Darv is a retired high school Biology & Chemistry teacher with talks on West Coast edible mushrooms and also on Polypores. He was co-founder of the Sonoma County Mycological Association (SOMA), serves as its Science Advisor, originator of the insanely popular SOMA Winter Camp and the SOMA Scholarship Program. He identifies toxic mushrooms for vets, hospitals and concerned citizens in Sonoma County, California.
Todd Elliott (Instagram) is a native of the southern Appalachian Mountains and is a freelance biologist, naturalist, forager, and lecturer with a passion for fungi. Todd is known for his entertaining, fact-filled programs. His research has focused on studying global biodiversity and interrelationships in nature. These studies have taken him to remote corners of six continents allowing him to study the biodiversity of fungi and their ecology around the world. Todd has discovered and described species of mushrooms that are new to science and is an award-winning nature photographer. Hundreds of his images have appeared in books, magazines and scientific journals. Talks (including fiddling, stories, songs, and other forms of entertainment relevant to fungi) can be customized for your event.
Home: North Carolina
Contact: toddfelliott [at] gmail.com
I've done several talks about mushrooms in general, mostly about mushrooms that can be found in SC, GA, and parts of NC. I usually present lots of tidbit information and try to dispel many folk tales about mushrooms. I usually tell the audience about the many uses that have been or are being developed using fungi. It's pretty broad based and I don't go into much detail but items like fungi can help with bio remediation of polluted water, control insects, etc. I could also lead forays for local organizations to let people know the basics about mushrooms. I usually limit myself to a 100 miles radius.
Home: South Carolina
Contact: Tim Geho, tgeho [at] bellsouth.net
I am a Teaching Associate in the Biology Department, University of Washington. From 2004-2006 I held a position at the University of Washington herbarium (WTU), Burke Museum of Natural History, as Assistant Curator of Lichens and Bryophytes. I continue my curatorial interests as Museum Curatorial Associate in the herbarium, where I manage historic collections and process lichens from the Pacific Northwest and Russian Far East. Research interests include alpine lichen community structure on Mount Rainier, Olympic and North Cascade Mountains. I have made collections from Mount St. Helens, looking at successional patterns. I also study lichens from island ecosystems (San Juan Islands and Sakhalin Island, Russia).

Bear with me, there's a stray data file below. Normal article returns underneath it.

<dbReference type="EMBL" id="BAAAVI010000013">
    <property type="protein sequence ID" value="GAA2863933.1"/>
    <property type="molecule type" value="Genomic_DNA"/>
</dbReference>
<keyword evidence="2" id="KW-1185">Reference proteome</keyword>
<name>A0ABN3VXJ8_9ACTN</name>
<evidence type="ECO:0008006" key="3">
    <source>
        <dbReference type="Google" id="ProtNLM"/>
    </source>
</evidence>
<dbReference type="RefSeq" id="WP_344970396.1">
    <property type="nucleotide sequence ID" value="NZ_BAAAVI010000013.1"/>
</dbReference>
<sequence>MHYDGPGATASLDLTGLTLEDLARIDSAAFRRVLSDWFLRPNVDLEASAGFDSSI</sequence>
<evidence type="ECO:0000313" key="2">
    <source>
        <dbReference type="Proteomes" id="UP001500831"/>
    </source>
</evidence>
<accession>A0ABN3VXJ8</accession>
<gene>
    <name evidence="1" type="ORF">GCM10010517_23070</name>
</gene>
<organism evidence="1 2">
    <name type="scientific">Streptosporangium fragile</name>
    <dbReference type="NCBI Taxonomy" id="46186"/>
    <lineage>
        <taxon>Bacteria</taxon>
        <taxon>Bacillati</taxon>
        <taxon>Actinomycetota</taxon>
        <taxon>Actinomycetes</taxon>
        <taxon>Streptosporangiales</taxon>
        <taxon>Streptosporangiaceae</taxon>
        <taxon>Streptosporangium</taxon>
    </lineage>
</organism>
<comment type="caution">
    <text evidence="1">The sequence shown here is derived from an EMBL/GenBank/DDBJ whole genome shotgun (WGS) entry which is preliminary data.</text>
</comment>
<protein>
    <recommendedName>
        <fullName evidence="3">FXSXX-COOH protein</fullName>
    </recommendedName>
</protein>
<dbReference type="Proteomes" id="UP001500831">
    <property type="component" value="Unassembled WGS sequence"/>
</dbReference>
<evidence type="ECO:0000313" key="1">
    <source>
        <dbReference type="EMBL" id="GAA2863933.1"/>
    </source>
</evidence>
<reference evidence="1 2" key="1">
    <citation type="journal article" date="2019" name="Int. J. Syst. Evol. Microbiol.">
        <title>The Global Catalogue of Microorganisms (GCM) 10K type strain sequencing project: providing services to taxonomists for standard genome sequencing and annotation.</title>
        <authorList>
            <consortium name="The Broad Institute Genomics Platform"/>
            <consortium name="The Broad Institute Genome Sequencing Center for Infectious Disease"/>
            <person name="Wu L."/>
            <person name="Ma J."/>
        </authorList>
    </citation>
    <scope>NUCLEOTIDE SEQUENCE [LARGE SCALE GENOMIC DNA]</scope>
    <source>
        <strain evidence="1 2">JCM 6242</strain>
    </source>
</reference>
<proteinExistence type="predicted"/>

I lead the Seattle Lichen Guild, which is a weekly lichen study group, meeting at the University of Washington. My presentation topics include:
Contact: kglew [at] u.washington.edu
I am a food mycologist at the University of Nebraska-Lincoln, and can talk on food mycology, the human mycobiome, molds and mycotoxins, or mushroom poisoning (as well as general fungal talks).
Contact: Heather E. Hallen-Adams, hhallen-adams2 [at] unl.edu
Roy E. Halling is Curator of Mycology, Institute of Systematic Botany, at the New York Botanical Garden. He is interested generally in mushroom systematics and mycogeography with particular focus on Boletes.
Home: New York
Contact: Roy E. Halling, rhalling [at] nybg.org
One of my favorite topics for talks, and my professional specialty is "the taste of mushrooms." I would also be interested in speaking on the Rocky Mountain National Park Mycoblitz, "how to conduct a mycoblitz," or "snowbank mushrooms." I’d pretty much go anywhere if the transportation is paid for.
Contact: Rob Hallock, email@example.com
I'm working on the gasteromycetes of Hawaii. My article on stinkhorns of Hawaii will be in the summer issue of FUNGI. I'm ready to send a manuscript off with 20 species of earth stars, two described as new. I'm always available to give a talk on Hawaiian mushrooms, but it would have to fit in with one of our trips to see relatives in the midwest. Let me know if you need a speaker and we'll see if we could fit it in. I would love to go to a NAMA foray.
Contact: Don Hemmes, hemmes [at] hawaii.edu
My interests are mostly in evolution of mushroom-forming fungi. Our lab studies evolutionary biology and ecology of Fungi, principally Basidiomycota (mushroom-forming fungi and relatives). Much of our work is focused on molecular systematics and the uses of phylogenetic trees for studying the evolution of morphological and ecological characters. Other projects involve molecular ecology, evolution of lignin-degrading enzymes, and phyloinformatics.
Contact: David Hibbett, dhibbett [at] clarku.edu
I work mainly on strange and esoteric microfungi. I am a systematic mycologist. My focus is on teaching and learning about the classification, evolution, and characterization of fungi. My focus is in fungal biodiversity, especially of species that are pathogens of insects. I use molecular and morphological approaches to discover their relationships, devise classification systems, and understand factors that have driven their evolution. I direct the Cornell Plant Pathology Herbarium (CUP), a world-class collection that documents the earth's diversity of fungi and plant disease organisms. (I'm not often willing to travel far).